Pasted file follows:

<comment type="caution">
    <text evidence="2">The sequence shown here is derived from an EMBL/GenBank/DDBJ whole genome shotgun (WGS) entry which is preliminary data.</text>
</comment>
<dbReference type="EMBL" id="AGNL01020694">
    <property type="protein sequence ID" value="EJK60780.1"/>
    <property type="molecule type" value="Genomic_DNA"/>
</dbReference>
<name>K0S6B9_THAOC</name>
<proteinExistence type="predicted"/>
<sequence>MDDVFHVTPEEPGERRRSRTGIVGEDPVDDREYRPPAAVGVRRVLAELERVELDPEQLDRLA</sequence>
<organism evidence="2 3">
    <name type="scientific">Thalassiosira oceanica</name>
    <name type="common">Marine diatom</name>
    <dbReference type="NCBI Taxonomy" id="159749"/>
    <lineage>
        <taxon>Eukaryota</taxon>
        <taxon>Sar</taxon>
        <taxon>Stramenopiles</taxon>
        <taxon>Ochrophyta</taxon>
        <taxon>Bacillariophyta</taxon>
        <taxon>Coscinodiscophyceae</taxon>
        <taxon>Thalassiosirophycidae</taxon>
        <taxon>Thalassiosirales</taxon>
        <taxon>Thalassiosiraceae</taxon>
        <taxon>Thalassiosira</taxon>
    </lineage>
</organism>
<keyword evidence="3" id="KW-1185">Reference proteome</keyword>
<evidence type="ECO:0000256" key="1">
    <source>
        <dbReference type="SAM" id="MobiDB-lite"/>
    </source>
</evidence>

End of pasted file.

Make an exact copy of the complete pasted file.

<comment type="caution">
    <text evidence="2">The sequence shown here is derived from an EMBL/GenBank/DDBJ whole genome shotgun (WGS) entry which is preliminary data.</text>
</comment>
<dbReference type="EMBL" id="AGNL01020694">
    <property type="protein sequence ID" value="EJK60780.1"/>
    <property type="molecule type" value="Genomic_DNA"/>
</dbReference>
<name>K0S6B9_THAOC</name>
<proteinExistence type="predicted"/>
<sequence>MDDVFHVTPEEPGERRRSRTGIVGEDPVDDREYRPPAAVGVRRVLAELERVELDPEQLDRLA</sequence>
<organism evidence="2 3">
    <name type="scientific">Thalassiosira oceanica</name>
    <name type="common">Marine diatom</name>
    <dbReference type="NCBI Taxonomy" id="159749"/>
    <lineage>
        <taxon>Eukaryota</taxon>
        <taxon>Sar</taxon>
        <taxon>Stramenopiles</taxon>
        <taxon>Ochrophyta</taxon>
        <taxon>Bacillariophyta</taxon>
        <taxon>Coscinodiscophyceae</taxon>
        <taxon>Thalassiosirophycidae</taxon>
        <taxon>Thalassiosirales</taxon>
        <taxon>Thalassiosiraceae</taxon>
        <taxon>Thalassiosira</taxon>
    </lineage>
</organism>
<keyword evidence="3" id="KW-1185">Reference proteome</keyword>
<evidence type="ECO:0000256" key="1">
    <source>
        <dbReference type="SAM" id="MobiDB-lite"/>
    </source>
</evidence>